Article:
The LMS set ex Merseyside dating from 1938 - 9
     
  9. david1984

    david1984 Resident of Nat Pres

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    I can't remember the layout exactly as it's been a while since I've been down the Brighton main, but does it run paralell with the mainline for a bit from the junction to Haywards Heath ?.
     
  10. david1984

    david1984 Resident of Nat Pres

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    Isn't that being 3rd railed though ?, no point having a small pockets of overheads in a sea of 3rd rail with 90% of the stock being 3rd rail only, the overheads down the LSWR make sense as that forms a through route to the rest of the country via Reading, Uckfield is basically an out and back to Victoria/London Bridge.
     
  11. Jamessquared

    Jamessquared Nat Pres stalwart

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    The actual junction is about a mile north of Haywards Heath at Copyhold Junction. At that point the Brighton Mainline is two tracks (it narrows for Balcombe Tunnel and the Ouse viaduct) but it splits into four tracks between Copyhold Junction and Haywards Heath station. The four tracks are initially in a cutting and then on an embankment (as I recall), so the possibility of building a fifth track for Bluebell trains is extremely complicated due to a lack of space (further south towards the station, it does widen out with a siding, so there is space - but not at the north end of the section of line). There is not a snowball's chance in hell that we could ever run our trains on the four track mainline - too crowded for that - so without a fifth track, I'd say we'll never run into HH station - even ignoring the operational problem of finding space for a separate platform and run-round loop there.

    Even if we could find space, there are also other problems. As I understand, the Spa Valley had quite onerous restrictions on building a line parallel to the mainline at Eridge - including, as I understand, any p/way maintenance being by Network-Rail trained staff or volunteers; central door locks on carriages on the mainline-side; no 4 wheel vehicles - and that was just to run parallel to a 60mph line. We'd be running parallel to a 90mph line, so unless there was a big space separation, I'd imagine we could only do so under very restricted conditions. (Network Rail are essentially interested in protecting themselves from delays on the mainline caused by an accident on the heritage line).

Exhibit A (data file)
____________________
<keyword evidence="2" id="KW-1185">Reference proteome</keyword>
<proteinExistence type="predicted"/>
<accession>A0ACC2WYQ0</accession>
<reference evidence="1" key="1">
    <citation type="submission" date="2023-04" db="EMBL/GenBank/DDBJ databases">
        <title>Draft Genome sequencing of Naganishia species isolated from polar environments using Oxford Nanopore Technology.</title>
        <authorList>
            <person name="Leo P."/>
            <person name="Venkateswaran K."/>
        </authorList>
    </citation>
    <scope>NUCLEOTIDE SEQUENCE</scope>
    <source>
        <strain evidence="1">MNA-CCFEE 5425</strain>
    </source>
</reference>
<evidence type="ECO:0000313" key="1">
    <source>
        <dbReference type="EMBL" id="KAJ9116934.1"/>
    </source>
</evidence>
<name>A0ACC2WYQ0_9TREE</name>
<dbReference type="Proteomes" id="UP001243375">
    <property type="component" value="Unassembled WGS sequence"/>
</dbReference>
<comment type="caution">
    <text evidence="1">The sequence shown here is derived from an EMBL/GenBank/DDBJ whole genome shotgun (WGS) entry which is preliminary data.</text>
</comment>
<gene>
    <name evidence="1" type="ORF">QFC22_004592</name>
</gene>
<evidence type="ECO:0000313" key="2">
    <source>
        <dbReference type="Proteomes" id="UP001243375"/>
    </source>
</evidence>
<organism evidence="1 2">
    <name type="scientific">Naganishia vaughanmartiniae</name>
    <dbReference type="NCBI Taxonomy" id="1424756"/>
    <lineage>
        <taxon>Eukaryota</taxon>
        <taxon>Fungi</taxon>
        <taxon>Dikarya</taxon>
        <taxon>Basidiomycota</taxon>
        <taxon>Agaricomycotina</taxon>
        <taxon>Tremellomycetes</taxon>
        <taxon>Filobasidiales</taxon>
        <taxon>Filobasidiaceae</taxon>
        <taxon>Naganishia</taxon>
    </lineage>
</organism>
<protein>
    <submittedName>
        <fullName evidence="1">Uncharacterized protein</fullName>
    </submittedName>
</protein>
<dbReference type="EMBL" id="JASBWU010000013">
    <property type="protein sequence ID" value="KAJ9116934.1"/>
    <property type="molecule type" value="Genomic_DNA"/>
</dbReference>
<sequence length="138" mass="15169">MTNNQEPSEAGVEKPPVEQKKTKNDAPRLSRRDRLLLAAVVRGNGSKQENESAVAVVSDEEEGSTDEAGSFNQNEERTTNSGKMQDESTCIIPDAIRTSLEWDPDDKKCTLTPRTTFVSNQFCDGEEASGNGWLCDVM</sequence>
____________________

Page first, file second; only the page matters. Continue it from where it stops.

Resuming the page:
Hence my view that an ultimate mainline connection between the Bluebell and the mainline at Copyhold Junction is feasible for incoming charters etc; but the possibility of Bluebell trains proceeding beyond Copyhold Junction is negligible, IMHO.

    Tom
     
  12. Foxhunter

    Foxhunter Member

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    Sounds like the Bluebell ought to invest in a Class 73 and then everyone would be happy! :bolt:

    Foxy
     
  13. Grashopper

    Grashopper Member

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    Can't back it up per-se, but I was involved in a duty of care discussion with some of the BB officers who take it very seriously. Everybody (who cares) brings best practice from their individual specialist fields to the railway, so contradicting these best practices (where adopted) would seem (to me anyway) to contravene a duty of care.
     
  14. Christopher125

    Christopher125 Part of the furniture

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    I don't believe there are any plans to electrify further using third rail, especially with a program of conversion to OHLE now looking likely, nor is there any real need with both the Desiro and Electrostar fleets capable of Dual Voltage operation - with the conversion expected to take decades and proceed in phases, a relatively isolated route such as the Uckfield and East Grinstead branches would actually seem pretty ideal, especially as it would reduce the cost of removing a DMU island.